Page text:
Microsoft’s storage pool and data duplication technology for Windows Home Server – based upon the first preview release of Windows Home Server “Vail”. In “Vail”, Microsoft was going to significantly overhaul this cornerstone piece of technology for WHS, replacing the file-centric Drive Extender v1 with the block-centric Drive Extender v2. In a nutshell DE v2 was intended to fully modernize the underpinnings of Drive Extender by bringing it closer to contemporary peers like ZFS, and in turn bringing with it a number of performance, compatibility, and data reliability benefits.
So imagine our utter shock when we found out that Microsoft is going to be removing Drive Extender entirely from “Vail” and the rest of its offshoots. Effective immediately, Microsoft is dropping Drive Extender from all of these second-generation WHS operating systems, and instead will be releasing these OSes without a native storage pool/duplication feature.
Ultimately Microsoft is citing the feedback based on the potential drawbacks of DE v2 such as the inability for other OSes to read DE v2 disks, and what Microsoft believes is a diminished need for DE with the availability of 2TB+ hard drives. The needs of “Vail’s” two business-class offshoots may have also played a part, as Microsoft notes that “our development for these products is very closely tied, a decision like this affects all three.” What we can easily imagine however is that DE v2 development was not going as well for Microsoft as they hoped, as OS programmers and drive makers alike can tell you just how difficult it is to design a new product/filesystem while avoiding corruption – even Microsoft got it wrong the first time. DE v2 by extension was going to be pushing the envelope as far as what any consumer filesystem was capable of.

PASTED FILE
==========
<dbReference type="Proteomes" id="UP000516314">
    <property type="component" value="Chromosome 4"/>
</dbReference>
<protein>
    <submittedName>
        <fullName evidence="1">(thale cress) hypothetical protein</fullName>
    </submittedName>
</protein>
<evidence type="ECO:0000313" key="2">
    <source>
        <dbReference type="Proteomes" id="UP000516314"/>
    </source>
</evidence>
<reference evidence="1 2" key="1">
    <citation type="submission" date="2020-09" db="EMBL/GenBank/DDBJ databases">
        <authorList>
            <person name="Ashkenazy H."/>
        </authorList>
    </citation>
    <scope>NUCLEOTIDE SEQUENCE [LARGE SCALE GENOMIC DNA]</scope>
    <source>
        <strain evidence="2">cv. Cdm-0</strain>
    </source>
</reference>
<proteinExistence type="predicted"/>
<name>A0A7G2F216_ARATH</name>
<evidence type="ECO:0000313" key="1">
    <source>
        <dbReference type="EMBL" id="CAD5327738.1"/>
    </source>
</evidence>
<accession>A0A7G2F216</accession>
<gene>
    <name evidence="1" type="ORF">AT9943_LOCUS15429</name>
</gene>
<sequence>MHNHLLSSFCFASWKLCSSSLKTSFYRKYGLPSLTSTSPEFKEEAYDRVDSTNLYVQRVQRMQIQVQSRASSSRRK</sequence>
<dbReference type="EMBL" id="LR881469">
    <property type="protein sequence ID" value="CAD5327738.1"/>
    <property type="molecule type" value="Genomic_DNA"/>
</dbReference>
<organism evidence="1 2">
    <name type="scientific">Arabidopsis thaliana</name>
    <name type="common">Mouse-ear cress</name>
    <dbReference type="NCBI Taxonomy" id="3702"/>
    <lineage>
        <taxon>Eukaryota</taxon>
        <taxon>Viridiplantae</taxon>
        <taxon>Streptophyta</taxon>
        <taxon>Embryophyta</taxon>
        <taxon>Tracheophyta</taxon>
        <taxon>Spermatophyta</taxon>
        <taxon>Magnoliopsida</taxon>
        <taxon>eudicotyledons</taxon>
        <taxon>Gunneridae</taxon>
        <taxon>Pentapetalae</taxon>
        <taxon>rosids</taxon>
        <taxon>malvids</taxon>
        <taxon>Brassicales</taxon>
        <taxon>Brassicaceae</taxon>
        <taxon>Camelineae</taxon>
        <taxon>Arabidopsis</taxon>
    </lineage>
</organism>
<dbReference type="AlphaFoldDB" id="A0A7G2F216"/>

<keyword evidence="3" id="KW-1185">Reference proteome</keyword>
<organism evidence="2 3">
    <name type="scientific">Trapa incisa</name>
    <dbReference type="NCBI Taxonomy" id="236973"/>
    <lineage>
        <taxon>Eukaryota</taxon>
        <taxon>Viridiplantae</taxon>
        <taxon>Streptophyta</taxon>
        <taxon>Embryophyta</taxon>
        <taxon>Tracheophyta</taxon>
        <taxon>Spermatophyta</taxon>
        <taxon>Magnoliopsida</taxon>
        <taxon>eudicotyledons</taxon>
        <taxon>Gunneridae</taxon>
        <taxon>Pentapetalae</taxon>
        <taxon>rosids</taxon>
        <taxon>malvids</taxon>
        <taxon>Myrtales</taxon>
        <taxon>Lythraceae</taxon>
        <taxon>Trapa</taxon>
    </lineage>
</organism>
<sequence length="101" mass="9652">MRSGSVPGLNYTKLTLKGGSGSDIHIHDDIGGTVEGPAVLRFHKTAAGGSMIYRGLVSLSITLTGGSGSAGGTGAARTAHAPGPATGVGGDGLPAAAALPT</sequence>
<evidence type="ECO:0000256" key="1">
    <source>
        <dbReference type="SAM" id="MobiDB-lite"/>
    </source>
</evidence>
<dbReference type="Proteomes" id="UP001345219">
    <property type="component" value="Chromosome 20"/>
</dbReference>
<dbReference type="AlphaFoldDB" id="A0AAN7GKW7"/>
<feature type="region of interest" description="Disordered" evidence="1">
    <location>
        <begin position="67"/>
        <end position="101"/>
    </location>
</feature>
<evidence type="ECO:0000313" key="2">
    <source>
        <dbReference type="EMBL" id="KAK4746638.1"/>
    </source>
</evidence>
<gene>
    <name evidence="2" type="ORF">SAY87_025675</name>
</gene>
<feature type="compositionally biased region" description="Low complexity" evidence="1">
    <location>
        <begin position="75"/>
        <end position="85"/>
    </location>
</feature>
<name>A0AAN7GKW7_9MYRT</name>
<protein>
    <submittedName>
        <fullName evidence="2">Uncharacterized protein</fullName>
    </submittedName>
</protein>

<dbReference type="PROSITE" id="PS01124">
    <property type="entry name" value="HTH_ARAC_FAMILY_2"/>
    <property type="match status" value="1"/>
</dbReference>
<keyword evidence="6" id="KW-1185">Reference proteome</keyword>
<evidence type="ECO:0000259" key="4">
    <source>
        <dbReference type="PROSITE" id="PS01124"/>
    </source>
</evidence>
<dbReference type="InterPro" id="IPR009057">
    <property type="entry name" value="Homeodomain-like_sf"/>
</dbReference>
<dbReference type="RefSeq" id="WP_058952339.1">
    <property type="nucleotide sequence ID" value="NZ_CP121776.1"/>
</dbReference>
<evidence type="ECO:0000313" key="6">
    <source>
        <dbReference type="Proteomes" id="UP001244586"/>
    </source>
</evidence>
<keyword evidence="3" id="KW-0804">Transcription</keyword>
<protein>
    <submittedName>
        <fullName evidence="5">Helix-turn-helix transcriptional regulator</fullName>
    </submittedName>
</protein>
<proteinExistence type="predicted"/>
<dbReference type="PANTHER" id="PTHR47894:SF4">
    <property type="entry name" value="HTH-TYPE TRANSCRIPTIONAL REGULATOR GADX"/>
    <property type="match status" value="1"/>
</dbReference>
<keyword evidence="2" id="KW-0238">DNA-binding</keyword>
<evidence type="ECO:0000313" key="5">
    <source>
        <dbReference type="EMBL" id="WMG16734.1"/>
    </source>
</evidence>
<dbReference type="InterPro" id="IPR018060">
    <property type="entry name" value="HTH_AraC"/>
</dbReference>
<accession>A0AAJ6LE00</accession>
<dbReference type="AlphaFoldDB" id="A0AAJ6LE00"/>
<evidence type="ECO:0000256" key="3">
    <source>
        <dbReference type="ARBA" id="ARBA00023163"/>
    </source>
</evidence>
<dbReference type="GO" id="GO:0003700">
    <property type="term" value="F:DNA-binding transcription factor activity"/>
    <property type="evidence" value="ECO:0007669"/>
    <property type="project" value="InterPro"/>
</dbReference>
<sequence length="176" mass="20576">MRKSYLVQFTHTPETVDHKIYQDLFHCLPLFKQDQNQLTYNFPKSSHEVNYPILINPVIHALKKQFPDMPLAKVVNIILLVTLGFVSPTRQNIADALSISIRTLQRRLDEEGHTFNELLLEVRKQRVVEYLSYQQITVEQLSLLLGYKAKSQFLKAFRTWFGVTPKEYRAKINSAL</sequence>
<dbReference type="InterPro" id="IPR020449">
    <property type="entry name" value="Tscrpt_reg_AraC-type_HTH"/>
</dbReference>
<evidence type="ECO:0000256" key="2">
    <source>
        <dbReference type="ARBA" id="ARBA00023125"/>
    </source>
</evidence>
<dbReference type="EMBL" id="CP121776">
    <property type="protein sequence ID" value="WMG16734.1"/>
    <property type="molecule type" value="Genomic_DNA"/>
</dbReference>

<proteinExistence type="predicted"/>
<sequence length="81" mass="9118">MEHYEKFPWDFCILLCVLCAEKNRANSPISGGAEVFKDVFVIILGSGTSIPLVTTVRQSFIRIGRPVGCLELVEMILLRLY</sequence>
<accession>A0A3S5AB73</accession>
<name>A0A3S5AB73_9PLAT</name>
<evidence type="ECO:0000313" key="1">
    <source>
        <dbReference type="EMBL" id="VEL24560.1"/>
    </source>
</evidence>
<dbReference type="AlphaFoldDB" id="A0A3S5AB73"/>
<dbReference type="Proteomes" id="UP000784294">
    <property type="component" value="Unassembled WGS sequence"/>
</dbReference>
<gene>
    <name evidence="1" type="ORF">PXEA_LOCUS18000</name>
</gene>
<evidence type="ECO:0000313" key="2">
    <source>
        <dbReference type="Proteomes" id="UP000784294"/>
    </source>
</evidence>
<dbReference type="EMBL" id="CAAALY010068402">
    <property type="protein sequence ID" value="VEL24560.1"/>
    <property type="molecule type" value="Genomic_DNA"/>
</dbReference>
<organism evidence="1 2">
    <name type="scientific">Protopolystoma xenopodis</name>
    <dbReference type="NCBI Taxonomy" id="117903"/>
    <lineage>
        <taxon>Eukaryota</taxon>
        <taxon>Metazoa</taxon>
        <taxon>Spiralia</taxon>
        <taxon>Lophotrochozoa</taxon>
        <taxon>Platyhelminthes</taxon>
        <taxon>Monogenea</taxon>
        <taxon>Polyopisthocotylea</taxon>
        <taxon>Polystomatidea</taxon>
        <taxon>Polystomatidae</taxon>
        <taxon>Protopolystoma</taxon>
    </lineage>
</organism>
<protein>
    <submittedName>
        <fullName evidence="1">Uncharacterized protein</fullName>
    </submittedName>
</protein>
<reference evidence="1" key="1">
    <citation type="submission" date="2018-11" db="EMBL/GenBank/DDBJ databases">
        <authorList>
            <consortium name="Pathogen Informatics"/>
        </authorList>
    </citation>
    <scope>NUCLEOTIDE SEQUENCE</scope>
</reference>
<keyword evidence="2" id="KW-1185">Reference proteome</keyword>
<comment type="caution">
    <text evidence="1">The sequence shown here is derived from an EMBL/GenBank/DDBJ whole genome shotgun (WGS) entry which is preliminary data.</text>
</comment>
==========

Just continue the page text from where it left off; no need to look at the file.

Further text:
In any case at this point we’re still trying to scoop our jaws off of the floor. Drive Extender is by no means the only major feature of Windows Home Server – least we forget remote access and client backups – but it’s certainly a cornerstone of the OS and goes hand-in-hand with the OS’s file server capabilities. The loss of DE further blurs the line between WHS and Linux, not to mention reduces the separation between it and dedicated NAS boxes.
Ultimately however this is only the beginning of the story for WHS “Vail”; Microsoft has made it clear there’s still a great deal to discuss about “Vail” at CES next year, so hopefully by then we won’t be left scratching our heads at where exactly Microsoft is going with the next iteration of their Home Server line of OSes.